>
> Mostly what you get is the ability to set different password complexity
> rules per forest, and that is pretty much only designed to prevent brute
> force attacks [such as by sniffing a professor's authentication traffic
> from
> the wire and running l0phtcrack against it... passwords shorter than 6 or
> 7
> characters or that are in lmhash format are cracked very quickly]. You
> can
> try to raise the bar for attackers a little by using switches instead of
> hubs [though a hacker that knows how can bypass this], by using Kerberos
> and/or IPSec and/or VPN on staff computers, and/or by wiring staff
> computers
> into different switches on a somewhat isolated network from the student
> network, so that staff traffic should usually not traverse past student
> workstations. A bigger problem might be that students could at times have
> full unmonitored physical access to staff computers, and you would want to
> take good physical and computer security measures on staff workstations.
>
> What you could also do in this situation is leave the password complexity
> low, but increase the mandatory length to at least 9 or so, and encourage
> pass phrases instead of passwords. Students can then pick a long password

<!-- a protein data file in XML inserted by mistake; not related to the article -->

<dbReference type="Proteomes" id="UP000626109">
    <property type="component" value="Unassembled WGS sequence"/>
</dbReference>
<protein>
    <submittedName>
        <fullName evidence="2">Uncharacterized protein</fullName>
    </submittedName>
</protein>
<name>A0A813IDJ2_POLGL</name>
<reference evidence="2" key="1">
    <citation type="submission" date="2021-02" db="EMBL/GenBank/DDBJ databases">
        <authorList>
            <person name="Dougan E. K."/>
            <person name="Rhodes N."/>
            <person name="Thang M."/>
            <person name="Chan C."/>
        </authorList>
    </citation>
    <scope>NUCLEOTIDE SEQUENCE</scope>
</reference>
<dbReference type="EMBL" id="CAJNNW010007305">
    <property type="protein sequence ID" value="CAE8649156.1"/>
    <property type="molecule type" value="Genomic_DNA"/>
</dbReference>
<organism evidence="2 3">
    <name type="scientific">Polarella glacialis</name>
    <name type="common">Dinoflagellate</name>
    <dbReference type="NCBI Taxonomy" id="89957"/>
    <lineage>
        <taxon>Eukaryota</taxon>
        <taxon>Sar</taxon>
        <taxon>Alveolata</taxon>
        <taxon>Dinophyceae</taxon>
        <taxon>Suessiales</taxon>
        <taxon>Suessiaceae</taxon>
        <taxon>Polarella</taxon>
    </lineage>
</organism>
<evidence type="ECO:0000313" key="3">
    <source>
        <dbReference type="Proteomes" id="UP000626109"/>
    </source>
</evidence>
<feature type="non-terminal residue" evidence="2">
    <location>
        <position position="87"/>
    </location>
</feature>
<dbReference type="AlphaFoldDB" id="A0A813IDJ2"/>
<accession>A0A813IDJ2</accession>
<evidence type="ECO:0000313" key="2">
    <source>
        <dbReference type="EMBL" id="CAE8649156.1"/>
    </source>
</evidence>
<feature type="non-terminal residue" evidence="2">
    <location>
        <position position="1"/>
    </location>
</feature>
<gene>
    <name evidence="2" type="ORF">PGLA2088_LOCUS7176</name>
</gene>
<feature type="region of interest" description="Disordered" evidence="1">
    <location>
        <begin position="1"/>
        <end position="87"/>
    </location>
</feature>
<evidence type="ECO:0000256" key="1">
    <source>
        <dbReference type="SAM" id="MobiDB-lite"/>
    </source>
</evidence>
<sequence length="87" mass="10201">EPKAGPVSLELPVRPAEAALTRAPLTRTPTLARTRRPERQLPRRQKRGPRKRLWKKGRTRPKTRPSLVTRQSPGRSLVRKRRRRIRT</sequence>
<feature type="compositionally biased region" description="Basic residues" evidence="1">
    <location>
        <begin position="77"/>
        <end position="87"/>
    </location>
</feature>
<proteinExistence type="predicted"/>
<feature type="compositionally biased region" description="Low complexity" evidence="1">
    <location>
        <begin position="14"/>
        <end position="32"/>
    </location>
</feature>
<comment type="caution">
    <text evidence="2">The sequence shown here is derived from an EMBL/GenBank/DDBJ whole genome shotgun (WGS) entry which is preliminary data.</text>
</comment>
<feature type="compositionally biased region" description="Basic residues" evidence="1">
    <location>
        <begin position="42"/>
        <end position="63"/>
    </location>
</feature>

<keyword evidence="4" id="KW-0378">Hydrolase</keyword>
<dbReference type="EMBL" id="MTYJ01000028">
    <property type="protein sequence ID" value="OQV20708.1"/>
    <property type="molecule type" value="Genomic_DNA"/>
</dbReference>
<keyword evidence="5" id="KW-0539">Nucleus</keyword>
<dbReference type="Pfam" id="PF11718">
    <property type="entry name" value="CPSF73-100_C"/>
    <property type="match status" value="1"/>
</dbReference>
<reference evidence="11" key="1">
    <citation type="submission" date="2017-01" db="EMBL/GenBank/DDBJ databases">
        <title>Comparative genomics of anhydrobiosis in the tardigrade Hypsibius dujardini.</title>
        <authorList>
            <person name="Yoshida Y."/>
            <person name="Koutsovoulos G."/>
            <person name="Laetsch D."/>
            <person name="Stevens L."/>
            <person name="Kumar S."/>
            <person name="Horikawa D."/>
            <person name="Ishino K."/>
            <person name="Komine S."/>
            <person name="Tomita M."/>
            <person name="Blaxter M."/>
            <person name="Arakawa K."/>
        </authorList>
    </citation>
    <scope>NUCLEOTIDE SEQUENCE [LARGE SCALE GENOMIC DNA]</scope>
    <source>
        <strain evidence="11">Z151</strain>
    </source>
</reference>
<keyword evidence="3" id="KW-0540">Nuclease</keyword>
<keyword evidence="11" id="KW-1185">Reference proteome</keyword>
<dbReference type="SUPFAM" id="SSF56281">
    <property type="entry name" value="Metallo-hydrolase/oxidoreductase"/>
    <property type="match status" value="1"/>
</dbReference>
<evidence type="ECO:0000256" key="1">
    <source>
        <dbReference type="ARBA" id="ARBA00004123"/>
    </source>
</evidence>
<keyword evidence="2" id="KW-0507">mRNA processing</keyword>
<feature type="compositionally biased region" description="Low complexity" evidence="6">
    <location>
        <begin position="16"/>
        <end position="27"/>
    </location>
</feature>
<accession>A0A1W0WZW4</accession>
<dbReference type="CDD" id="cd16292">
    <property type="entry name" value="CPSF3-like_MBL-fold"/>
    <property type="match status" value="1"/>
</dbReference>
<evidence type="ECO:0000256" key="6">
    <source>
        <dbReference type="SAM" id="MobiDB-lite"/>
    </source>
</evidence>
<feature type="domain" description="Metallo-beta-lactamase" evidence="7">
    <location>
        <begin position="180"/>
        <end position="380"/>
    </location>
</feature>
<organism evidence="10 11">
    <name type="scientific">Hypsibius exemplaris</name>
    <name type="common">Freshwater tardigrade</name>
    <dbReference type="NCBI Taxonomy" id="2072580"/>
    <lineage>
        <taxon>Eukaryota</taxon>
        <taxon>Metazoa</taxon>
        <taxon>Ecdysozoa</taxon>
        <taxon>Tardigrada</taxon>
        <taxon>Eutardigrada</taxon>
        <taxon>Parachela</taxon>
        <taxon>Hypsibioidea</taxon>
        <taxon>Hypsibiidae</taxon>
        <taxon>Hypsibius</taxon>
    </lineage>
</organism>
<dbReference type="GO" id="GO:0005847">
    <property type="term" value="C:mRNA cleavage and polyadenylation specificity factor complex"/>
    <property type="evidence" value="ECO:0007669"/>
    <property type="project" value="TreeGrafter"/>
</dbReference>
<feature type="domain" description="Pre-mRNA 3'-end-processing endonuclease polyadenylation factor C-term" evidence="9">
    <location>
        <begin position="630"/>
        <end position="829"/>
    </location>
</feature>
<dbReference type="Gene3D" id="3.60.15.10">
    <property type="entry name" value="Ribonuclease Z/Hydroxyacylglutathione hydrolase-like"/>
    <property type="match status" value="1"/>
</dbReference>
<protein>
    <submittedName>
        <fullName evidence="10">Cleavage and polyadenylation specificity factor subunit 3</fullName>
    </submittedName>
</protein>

> that they can easily remember, and staff passwords are difficult to brute
> force.
>
> Another solution could be two-factor authentication or biometrics for
> staff.
> Fingerprint readers are getting pretty cheap. Other options are smart
> cards, although you'd have to look into the price.
>
> How about a single shared low-privileged guest account with an easy
> password
> for all the elementary school students? Do they really need their own
> resources?
>
> Building separate forests does increase security, but neither solution is
> 100% secure. You're just talking about reducing risk somewhat. Whether
> that reduction in risk is worth it to you is totally up to you. While a
> second forest would add some security, and I'm not sure the overhead would
> really be that much, there's also an argument that other countermeasures
> are
> more effective, and that this kind of attack may not be your biggest
> security problem anyways compared to issues like physical access to staff
> machines..
>
>> will be really better off not building a separate domain. Some suggested
>> that I just leave my single domain as is and set the passwords of
>> students
>> to 'never expires'. What do you think :?
>
> That's not such a bad idea. Students will probably have to write down
> their
> passwords somewhere, but student accounts should be relatively
> unprivileged
> and it shouldn't matter so much to you if one of them is compromised by
> another student, since that other student will probably already have a
> legitimate student account. [Such a compromise could upset the student
> that
> owns the account, but then it's just up to that student to protect her
> password.] I like the idea of pass phrases better, though.
>
>


People are saying separating forest should increase security. How ?